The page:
The Facebook Oversight Board has upheld the decision to ban Donald Trump from the platform. The ex-US President had his account suspended in January after a mob of his supporters stormed the US Capitol.
While the Oversight Board's decision has inflamed conservatives, it does come with a caveat. The board has told Facebook that it has to "rethink the ban's 'indefinite' nature". It has also questioned the "indeterminate and standardless penalty of indefinite suspension". It has also "insisted" that the social media giant has six months to find a "proportionate response".
The board's statement read, "It is not permissible for Facebook to keep a user off the platform for an undefined period, with no criteria for when the account will be restored".
In response to the ruling, inflamed Republican's immediately threatened regulatory vengeance. Speaking to Fox News, former White House chief of staff for Trump, Mark Meadows, had this to say. "It's a sad day for Facebook because I can tell you, several members of Congress are now looking at: Do they break up Facebook? Do they make sure that they don't have a monopoly?
"I can tell you that it is two different standards – one for Donald Trump, and one for a number of other people that are on their sites and suggesting more nefarious things than what the president has been accused of, [and] actually go unnoticed, often."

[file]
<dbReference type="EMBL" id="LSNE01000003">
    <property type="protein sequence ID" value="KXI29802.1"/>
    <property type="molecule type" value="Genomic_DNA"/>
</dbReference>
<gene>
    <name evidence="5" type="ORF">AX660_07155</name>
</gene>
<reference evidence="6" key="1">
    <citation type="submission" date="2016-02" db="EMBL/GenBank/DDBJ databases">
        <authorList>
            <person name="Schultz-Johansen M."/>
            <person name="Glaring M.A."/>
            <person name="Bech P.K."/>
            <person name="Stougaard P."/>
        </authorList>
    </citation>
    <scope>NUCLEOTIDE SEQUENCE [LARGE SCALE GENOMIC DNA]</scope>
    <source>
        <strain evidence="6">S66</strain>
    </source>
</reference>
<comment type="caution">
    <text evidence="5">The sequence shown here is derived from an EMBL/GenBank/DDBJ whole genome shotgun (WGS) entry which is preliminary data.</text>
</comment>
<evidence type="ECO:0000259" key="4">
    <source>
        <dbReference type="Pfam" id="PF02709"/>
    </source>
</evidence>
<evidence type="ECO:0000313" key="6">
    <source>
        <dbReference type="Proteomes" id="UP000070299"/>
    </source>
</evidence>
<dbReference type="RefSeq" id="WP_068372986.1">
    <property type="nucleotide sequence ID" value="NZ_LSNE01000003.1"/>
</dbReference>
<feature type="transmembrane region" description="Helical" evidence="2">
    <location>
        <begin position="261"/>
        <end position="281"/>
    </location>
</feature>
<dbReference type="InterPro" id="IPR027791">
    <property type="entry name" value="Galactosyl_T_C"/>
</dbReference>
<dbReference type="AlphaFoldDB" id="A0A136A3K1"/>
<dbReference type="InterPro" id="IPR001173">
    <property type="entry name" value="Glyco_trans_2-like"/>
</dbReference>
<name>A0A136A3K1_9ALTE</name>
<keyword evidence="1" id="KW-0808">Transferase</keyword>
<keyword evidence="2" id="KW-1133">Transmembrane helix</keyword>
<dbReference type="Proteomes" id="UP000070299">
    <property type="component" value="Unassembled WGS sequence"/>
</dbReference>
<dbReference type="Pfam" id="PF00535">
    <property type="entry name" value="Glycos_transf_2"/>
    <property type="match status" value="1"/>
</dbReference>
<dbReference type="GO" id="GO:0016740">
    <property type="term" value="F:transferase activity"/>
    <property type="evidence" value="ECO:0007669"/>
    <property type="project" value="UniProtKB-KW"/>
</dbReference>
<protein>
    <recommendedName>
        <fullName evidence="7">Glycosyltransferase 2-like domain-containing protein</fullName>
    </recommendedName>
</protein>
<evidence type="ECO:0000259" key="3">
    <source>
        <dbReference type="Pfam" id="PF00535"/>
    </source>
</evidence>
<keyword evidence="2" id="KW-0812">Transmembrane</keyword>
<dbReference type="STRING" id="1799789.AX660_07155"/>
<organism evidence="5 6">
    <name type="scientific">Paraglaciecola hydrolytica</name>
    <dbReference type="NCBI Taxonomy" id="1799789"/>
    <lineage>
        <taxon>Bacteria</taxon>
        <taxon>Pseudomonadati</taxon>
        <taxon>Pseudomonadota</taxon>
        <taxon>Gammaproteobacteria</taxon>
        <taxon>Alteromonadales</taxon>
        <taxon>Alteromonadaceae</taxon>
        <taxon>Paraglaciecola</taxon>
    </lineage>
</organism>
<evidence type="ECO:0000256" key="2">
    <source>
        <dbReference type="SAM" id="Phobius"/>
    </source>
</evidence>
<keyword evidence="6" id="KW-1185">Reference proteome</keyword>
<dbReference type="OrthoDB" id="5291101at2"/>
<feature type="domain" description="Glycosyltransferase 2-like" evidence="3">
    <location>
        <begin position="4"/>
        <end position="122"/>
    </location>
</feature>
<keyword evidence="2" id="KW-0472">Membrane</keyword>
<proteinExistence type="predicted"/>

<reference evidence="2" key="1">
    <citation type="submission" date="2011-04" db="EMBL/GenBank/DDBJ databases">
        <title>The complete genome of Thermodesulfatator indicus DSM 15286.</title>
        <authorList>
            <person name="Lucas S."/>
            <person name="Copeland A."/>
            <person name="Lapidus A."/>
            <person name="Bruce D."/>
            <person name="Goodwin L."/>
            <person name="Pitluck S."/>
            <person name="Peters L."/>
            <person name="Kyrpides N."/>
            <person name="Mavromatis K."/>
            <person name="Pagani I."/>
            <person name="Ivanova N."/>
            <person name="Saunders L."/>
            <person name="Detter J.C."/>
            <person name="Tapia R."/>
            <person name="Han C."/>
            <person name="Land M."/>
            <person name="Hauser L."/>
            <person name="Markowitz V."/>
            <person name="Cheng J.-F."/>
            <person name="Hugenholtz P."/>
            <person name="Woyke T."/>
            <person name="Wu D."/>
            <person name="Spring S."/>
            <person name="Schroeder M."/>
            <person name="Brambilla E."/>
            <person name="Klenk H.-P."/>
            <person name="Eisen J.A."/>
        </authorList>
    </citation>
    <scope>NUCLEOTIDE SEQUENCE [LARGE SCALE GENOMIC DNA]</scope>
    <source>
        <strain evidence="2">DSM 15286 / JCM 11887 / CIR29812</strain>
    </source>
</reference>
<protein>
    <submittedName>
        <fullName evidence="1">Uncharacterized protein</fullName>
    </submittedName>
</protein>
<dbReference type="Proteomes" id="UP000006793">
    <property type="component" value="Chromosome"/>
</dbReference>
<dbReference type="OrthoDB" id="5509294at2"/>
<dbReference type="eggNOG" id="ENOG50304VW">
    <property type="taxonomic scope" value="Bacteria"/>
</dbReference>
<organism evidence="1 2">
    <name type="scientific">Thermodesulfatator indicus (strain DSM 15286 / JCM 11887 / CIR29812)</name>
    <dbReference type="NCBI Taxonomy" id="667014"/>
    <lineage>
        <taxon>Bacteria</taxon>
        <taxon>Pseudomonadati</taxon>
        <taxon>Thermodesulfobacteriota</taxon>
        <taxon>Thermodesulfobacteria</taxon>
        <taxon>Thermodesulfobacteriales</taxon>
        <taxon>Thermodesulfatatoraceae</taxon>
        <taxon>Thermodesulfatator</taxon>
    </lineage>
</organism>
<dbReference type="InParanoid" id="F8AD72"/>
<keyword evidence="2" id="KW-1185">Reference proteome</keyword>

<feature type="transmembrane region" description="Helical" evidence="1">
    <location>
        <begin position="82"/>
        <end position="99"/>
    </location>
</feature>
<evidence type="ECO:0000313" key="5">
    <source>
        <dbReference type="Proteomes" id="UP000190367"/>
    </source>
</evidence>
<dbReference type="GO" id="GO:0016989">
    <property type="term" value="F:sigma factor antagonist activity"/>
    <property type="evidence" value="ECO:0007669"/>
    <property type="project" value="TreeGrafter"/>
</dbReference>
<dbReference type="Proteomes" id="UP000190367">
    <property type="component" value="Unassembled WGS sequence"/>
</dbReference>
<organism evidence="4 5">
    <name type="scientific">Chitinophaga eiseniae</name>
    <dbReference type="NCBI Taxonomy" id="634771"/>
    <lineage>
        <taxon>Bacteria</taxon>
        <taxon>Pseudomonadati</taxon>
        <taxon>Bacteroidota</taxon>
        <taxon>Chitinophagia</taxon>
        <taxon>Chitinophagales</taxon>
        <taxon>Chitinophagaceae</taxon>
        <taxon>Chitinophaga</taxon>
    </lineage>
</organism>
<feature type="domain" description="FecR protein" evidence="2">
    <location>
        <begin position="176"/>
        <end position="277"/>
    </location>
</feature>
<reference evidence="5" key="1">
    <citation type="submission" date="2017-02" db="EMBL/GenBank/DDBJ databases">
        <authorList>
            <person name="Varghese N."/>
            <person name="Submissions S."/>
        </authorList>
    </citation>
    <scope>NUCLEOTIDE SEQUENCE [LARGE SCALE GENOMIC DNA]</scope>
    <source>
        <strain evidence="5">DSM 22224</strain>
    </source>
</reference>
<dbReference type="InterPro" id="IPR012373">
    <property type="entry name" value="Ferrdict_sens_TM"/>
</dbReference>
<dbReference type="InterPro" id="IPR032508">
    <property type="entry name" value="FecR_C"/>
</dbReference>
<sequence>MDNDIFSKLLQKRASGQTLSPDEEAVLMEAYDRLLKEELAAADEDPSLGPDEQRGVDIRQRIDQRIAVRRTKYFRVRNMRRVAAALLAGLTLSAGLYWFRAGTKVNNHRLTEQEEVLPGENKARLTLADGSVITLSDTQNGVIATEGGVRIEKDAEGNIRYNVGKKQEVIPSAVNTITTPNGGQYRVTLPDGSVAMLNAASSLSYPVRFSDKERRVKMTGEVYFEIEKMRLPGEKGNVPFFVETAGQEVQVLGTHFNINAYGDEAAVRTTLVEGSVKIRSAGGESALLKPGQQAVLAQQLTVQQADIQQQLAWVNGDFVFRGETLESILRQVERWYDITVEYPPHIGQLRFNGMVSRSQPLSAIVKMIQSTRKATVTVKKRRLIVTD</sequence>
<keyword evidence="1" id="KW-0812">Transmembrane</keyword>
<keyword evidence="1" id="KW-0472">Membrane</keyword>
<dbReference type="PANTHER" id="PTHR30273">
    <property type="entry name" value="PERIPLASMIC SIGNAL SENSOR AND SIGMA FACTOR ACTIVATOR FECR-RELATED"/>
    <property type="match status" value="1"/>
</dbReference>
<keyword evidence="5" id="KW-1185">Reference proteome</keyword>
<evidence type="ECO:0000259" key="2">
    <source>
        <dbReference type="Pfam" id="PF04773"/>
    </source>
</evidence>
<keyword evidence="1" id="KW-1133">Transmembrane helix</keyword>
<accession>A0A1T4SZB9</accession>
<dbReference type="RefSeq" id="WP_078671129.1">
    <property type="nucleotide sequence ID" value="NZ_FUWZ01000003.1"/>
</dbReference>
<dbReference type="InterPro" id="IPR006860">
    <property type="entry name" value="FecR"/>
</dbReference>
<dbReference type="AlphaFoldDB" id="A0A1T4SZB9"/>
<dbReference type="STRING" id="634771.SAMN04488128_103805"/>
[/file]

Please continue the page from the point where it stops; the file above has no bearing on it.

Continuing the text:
As Donald Trump launches his new blog-style website to reach out to his followers, conservative Republicans have "Big Tech" in their sights. Meadows said, "It's a sad day for America, but a sadder day for the Facebooks of the world, who have actually enjoyed a very wild, wild West kind of regulatory environment. I can tell you that's going to change."
This ruling may have angered many on Team Trump, but the mogul still needs Facebook if he runs for President in 2024. While Twitter, from which he is still banned, may have been his voice, Facebook delivered fundraising power and a platform to mobilise supporters.
Facebook has pledged to follow the board's recommendations. VP of global affairs and communications, Nick Clegg, said, "we will consider the board's decision, and determine an action that is clear and proportionate. In the meantime, Mr Trump's accounts remain suspended."
With rumours circulating that Trump will run for re-election in 2024, it will be interesting to see how the state of play unfolds.